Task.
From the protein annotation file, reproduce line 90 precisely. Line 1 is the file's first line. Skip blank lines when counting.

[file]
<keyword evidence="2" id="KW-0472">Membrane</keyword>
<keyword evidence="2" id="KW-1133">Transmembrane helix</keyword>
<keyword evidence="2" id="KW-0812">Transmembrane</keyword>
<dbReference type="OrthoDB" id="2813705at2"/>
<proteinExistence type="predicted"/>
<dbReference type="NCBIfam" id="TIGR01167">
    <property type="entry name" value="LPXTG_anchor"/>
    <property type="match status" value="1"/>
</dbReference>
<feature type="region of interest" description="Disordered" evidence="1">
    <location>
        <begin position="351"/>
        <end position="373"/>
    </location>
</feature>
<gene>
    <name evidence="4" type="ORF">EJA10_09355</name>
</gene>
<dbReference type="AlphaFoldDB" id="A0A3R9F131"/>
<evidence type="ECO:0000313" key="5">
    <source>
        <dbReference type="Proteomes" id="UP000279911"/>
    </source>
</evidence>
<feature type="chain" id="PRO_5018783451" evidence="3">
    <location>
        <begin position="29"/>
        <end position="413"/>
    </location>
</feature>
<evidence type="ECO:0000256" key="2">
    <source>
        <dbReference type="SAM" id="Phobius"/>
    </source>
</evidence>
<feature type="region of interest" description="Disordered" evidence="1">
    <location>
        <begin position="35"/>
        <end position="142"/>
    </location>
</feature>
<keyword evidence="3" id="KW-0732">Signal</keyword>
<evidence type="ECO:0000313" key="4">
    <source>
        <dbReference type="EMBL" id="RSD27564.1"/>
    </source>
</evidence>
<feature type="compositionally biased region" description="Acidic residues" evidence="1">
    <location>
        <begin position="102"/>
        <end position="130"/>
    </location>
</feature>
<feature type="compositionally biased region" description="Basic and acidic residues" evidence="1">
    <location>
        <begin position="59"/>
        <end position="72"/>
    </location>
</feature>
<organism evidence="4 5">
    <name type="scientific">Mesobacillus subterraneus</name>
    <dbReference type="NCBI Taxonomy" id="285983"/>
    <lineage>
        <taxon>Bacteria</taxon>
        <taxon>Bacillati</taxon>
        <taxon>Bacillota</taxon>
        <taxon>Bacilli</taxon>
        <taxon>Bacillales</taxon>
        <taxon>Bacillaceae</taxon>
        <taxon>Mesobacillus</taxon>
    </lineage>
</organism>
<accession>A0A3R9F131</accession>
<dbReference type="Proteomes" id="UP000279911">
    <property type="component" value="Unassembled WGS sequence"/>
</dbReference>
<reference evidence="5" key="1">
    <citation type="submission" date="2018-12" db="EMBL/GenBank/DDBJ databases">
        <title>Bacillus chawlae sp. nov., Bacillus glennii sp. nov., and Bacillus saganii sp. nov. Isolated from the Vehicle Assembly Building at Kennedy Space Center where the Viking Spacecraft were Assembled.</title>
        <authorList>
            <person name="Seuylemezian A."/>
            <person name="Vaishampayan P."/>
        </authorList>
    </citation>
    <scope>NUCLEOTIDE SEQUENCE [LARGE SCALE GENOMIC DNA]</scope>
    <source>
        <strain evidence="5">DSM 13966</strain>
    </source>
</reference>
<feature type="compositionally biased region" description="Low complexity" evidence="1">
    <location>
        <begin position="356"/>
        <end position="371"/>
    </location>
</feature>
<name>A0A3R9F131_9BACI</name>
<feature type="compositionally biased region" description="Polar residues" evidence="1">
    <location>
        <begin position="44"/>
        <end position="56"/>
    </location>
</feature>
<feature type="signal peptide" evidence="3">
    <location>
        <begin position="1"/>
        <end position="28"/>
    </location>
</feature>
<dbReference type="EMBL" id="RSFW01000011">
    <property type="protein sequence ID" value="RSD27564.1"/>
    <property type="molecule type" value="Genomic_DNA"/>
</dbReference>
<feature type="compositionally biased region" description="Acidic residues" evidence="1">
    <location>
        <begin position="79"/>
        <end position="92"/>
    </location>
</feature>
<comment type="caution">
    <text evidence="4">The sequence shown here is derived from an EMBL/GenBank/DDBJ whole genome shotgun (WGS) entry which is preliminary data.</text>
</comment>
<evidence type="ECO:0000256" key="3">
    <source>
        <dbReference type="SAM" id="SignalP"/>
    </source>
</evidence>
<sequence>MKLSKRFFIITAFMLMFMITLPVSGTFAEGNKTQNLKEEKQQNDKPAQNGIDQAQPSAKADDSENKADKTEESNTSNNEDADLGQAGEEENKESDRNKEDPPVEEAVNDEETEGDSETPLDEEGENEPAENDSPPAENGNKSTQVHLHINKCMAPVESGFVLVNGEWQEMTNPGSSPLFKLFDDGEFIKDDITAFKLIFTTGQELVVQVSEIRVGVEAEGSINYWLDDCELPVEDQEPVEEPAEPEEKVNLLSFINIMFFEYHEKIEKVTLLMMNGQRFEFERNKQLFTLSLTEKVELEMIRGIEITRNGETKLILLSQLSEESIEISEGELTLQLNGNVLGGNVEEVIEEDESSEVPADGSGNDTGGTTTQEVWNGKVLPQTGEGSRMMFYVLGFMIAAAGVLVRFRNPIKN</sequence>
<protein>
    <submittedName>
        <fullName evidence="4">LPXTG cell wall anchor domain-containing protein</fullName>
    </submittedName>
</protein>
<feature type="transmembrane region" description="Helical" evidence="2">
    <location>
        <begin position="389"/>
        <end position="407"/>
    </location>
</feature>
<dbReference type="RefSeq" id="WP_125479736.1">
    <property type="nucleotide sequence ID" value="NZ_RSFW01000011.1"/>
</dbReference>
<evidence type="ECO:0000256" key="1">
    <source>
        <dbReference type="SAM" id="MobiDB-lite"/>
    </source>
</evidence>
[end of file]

<feature type="compositionally biased region" description="Low complexity" evidence="1">